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Book of the Week — Woman Suffrage in Utah

“The franchise conferred by a theocracy, exercised in dominance, made to conserve its power, to perpetuate polygamous life, and to clothe lawlessness with authority, is not the franchise of a Christian republic.”

Woman Suffrage in Utah
Angelia French Thurston Newman (1837-1910)
Washington, D.C.: Government Printing Office, 1886
JK1911 U8 N48 1886

This petition was presented to the United States Senate by Senator George F. Edmunds of Vermont, namesake of the Edmunds Act, in response to a “Memorial” written by a committee of Utah women and delivered to Congress. The petition was signed by Angie F. Newman (1837-1910), an influential Methodist opponent of Mormonism from Vermont.  In her petition, Newman claimed that she was an eyewitness to the rally on March 6 which led to the resolutions outlined in the “Memorial,” “as an eyewitness of the ceremonies at the theater meeting; as a long and close observer of the effect of female suffrage in Utah; having definite personal knowledge of the Gentile sentiment touching this question; as a member of the committee who drafted and circulated the petitions…asking the repeal of the act conferring the elective franchise upon the women of Utah…”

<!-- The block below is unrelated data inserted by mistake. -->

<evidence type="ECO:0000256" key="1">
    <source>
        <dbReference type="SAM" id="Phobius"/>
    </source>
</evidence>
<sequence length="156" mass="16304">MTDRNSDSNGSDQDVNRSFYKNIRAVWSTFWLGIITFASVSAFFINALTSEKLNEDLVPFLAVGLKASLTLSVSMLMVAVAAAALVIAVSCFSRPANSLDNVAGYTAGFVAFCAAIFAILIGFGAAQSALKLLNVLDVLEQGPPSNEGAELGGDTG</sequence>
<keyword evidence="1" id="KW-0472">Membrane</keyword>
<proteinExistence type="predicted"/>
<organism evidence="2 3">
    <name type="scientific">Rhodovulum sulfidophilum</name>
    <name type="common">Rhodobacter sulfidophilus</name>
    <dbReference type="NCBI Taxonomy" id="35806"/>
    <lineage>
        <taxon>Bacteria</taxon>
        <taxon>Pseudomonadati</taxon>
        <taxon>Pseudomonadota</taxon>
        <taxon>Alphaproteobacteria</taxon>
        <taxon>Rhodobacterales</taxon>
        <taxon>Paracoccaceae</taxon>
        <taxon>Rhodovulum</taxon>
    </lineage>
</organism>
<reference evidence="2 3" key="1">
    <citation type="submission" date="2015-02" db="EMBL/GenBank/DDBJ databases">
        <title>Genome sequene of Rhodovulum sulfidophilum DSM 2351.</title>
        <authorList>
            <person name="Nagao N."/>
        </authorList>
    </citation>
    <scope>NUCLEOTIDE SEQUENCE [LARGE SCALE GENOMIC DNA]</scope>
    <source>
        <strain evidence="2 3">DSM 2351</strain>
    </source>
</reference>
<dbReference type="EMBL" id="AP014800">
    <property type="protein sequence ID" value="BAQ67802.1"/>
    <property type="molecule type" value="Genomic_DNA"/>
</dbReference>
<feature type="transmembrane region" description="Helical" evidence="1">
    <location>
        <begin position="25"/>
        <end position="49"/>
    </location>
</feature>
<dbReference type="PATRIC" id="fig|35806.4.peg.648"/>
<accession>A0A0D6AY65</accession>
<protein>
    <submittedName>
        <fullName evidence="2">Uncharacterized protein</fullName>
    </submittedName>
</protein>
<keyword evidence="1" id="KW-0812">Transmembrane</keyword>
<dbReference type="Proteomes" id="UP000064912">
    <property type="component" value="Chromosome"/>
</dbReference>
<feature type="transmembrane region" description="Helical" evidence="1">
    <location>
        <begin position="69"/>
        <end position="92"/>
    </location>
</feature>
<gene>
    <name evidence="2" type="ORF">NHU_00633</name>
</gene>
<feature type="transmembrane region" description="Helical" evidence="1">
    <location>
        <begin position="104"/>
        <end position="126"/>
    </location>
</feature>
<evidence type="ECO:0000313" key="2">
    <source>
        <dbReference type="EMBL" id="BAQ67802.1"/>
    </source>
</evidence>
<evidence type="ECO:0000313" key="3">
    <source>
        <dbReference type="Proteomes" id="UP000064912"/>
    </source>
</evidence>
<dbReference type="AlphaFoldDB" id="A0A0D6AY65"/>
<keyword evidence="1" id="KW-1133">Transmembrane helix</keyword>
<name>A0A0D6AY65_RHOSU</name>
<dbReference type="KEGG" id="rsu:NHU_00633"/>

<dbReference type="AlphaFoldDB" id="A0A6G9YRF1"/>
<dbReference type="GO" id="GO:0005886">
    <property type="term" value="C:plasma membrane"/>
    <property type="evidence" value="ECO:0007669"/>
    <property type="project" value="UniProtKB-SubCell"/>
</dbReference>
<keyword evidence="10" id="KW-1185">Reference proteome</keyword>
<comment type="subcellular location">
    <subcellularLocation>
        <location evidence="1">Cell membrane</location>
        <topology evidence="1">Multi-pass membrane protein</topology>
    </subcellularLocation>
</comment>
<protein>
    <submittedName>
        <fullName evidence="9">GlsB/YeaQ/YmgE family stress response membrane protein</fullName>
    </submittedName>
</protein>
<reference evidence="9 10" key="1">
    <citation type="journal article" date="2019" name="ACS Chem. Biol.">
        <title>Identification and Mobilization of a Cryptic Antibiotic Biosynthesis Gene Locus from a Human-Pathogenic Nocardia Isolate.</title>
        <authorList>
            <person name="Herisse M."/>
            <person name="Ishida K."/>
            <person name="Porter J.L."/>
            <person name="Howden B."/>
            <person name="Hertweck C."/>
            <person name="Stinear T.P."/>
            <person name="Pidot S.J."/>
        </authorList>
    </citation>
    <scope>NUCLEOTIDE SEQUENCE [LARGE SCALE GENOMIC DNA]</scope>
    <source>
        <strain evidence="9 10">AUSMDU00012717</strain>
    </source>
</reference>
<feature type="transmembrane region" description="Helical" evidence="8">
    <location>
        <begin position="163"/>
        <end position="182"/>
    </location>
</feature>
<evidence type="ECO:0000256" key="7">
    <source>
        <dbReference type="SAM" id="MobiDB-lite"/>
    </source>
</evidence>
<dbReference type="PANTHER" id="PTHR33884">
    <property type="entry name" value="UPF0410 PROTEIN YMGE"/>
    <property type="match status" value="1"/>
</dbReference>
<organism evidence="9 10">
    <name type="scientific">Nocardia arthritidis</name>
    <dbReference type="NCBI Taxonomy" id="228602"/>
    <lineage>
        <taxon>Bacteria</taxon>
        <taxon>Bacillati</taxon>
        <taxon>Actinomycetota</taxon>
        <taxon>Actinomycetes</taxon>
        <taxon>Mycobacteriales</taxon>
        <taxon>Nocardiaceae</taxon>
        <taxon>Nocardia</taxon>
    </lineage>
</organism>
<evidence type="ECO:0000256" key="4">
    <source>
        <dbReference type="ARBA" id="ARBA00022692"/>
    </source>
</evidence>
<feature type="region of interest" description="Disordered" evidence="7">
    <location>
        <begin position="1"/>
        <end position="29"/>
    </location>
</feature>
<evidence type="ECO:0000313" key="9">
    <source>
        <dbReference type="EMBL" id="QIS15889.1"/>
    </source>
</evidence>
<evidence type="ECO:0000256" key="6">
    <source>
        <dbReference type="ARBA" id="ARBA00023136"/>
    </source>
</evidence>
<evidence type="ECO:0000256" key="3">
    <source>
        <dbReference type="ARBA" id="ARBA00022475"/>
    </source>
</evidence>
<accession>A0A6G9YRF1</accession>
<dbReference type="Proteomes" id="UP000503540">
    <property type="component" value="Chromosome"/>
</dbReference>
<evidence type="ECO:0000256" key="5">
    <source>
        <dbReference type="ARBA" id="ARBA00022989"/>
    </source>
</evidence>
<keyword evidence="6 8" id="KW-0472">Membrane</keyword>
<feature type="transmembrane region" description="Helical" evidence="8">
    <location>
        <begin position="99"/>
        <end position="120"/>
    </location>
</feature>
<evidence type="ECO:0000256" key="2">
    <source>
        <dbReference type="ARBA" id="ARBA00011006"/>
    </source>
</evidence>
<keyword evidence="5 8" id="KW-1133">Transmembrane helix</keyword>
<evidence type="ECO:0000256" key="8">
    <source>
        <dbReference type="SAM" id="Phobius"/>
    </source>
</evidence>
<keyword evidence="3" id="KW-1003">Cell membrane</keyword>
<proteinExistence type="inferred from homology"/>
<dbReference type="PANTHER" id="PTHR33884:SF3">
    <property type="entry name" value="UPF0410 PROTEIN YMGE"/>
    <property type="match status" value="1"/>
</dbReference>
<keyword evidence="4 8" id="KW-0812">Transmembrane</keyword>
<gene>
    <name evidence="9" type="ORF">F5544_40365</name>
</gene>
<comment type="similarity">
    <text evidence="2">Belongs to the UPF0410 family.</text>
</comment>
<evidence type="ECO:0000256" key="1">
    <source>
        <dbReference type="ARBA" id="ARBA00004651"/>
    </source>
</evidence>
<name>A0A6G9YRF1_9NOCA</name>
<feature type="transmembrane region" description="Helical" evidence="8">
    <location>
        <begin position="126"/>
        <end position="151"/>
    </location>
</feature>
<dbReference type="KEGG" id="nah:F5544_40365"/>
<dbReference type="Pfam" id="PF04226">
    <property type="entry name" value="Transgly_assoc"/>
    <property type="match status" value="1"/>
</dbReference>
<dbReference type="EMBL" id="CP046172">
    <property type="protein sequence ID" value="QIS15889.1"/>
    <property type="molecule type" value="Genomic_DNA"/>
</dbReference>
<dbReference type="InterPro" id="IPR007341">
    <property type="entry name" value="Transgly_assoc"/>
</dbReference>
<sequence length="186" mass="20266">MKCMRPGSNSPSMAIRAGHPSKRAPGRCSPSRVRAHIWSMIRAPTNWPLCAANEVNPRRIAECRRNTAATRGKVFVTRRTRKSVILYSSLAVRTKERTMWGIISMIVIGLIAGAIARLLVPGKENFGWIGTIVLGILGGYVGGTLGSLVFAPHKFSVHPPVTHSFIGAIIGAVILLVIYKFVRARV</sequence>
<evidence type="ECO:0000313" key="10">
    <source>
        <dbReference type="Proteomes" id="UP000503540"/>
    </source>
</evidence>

“This attempt to repeal the Territorial act which confers the franchise upon the women of the Territory of Utah has been interpreted by its opponents as a subversion of the great principles of civil equality — as retrogression in politics — as formulating civil disabilities on the basis of religious belief.”

Emmeline Wells wrote a rebuttal that was published in the Woman’s Exponent on July 15, 1886.


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